Two Bits

Question: You’ve probably been asked this question a million times, but where in the world did the term “two bits” come from for our quarter dollar? My grandparents still call a quarter “two bits” today, although they don’t know where it got that nickname. Thanks, J.K.M.


Answer: Dear J.K.M., Thanks for the great question. In the days prior to the establishment of the U.S. Mint world coins circulated freely in what would become the United States. Foreign copper, silver, and the occasional gold coin were used in everyday commerce in the colonies, with the most popular of these coins struck by Spain in their New World colony mints. Beginning in the 1500s and lasting into the 1820s, the mints in Mexico City, Mexico and Potosi, Bolivia, and Lima, Peru, among others, struck tons of silver half real, one real, two reales, four reales, and eight reales coins for both New World commerce and for export back to the mother country in Spain.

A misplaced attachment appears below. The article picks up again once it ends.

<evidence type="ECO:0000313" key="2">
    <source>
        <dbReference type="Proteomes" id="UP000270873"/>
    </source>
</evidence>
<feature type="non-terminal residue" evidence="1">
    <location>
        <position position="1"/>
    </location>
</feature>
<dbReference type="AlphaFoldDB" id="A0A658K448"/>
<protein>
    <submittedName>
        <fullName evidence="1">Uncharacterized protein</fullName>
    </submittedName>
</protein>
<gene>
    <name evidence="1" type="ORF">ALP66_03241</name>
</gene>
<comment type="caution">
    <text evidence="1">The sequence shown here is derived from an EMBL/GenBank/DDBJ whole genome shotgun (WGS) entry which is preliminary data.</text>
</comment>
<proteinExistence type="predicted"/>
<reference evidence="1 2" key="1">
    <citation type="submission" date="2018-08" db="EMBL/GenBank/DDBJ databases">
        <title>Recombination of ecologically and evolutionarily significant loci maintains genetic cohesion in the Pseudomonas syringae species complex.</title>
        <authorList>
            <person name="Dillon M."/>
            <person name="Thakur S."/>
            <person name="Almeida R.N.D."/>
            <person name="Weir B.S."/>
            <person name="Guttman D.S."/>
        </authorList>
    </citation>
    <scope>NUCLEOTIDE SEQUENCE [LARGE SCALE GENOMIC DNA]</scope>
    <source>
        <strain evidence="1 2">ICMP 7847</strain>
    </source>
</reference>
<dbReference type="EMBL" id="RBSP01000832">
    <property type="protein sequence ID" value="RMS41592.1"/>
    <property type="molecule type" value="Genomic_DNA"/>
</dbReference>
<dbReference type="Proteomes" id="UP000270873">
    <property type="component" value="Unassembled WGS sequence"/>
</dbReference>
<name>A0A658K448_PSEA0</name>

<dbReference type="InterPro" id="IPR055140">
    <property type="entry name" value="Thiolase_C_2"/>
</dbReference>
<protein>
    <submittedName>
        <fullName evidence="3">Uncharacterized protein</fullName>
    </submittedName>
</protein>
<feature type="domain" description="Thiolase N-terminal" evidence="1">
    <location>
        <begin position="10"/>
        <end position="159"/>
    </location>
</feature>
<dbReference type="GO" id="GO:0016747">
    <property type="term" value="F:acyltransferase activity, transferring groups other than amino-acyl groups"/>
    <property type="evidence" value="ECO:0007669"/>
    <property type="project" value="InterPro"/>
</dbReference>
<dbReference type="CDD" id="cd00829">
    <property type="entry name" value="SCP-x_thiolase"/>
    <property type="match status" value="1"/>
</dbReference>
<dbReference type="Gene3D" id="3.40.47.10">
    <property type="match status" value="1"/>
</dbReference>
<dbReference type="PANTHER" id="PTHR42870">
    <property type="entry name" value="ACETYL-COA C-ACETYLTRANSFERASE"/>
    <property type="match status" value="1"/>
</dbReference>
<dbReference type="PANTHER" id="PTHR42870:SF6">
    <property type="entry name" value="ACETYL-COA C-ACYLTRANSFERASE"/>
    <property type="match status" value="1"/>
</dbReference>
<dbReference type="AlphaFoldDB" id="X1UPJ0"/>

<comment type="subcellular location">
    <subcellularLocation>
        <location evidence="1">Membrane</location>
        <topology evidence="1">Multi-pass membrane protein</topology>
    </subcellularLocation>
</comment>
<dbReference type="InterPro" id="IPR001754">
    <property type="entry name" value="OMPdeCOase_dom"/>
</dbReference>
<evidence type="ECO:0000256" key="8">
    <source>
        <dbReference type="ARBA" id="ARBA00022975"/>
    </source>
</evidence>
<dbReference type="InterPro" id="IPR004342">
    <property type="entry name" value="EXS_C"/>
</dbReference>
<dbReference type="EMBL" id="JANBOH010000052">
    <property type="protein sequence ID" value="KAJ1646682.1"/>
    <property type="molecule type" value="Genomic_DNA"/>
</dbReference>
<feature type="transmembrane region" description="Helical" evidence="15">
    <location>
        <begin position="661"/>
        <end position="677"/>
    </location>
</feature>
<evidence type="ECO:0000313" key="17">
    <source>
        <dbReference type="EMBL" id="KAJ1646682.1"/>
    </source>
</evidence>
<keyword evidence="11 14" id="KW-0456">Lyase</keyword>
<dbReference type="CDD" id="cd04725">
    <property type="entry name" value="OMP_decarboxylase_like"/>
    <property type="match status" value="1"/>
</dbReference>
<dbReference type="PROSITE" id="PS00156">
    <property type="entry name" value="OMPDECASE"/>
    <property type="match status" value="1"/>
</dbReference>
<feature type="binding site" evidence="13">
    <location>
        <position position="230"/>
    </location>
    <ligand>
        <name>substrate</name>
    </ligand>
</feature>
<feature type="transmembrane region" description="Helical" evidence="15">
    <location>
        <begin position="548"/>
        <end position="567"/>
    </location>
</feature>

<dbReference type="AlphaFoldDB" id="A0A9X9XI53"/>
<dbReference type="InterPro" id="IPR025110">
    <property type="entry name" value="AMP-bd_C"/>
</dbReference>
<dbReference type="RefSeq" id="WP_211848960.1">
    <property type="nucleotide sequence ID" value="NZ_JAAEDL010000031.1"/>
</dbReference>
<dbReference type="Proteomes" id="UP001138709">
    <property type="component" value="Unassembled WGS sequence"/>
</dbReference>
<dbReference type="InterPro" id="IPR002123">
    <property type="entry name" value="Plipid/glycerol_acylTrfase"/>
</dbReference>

Small change in America was a strictly catch-as-catch-can commodity, and any world coin with precious metal content was readily accepted, even into the late 1850s and early 1860s. The Spanish Milled dollar was the coin of choice, not only in the colonies and later the United States, but around the world. Wherever commerce was happening, the Spanish coins were there. To make small change in America a few centuries ago the largest of the coins, the eight reales or “piece of eight” was the coin of choice. These Spanish dollars were often cut into eight equal parts worth about 12-1/2 cents each. Each of these tiny pieces was called a “bit” and thus two bits (or two times 12-1/2) equaled 25-cents. When the dime denomination was first struck at the U.S. Mint in 1796, it was quickly nicknamed a “short bit” because it was two-and-a-half cents short of the accepted value of the popular “bit.” This popular nickname is still in use today! As for myself, I still call a quarter “two bits” – if it was good enough for my parents and grandparents, it’s still good enough for me.

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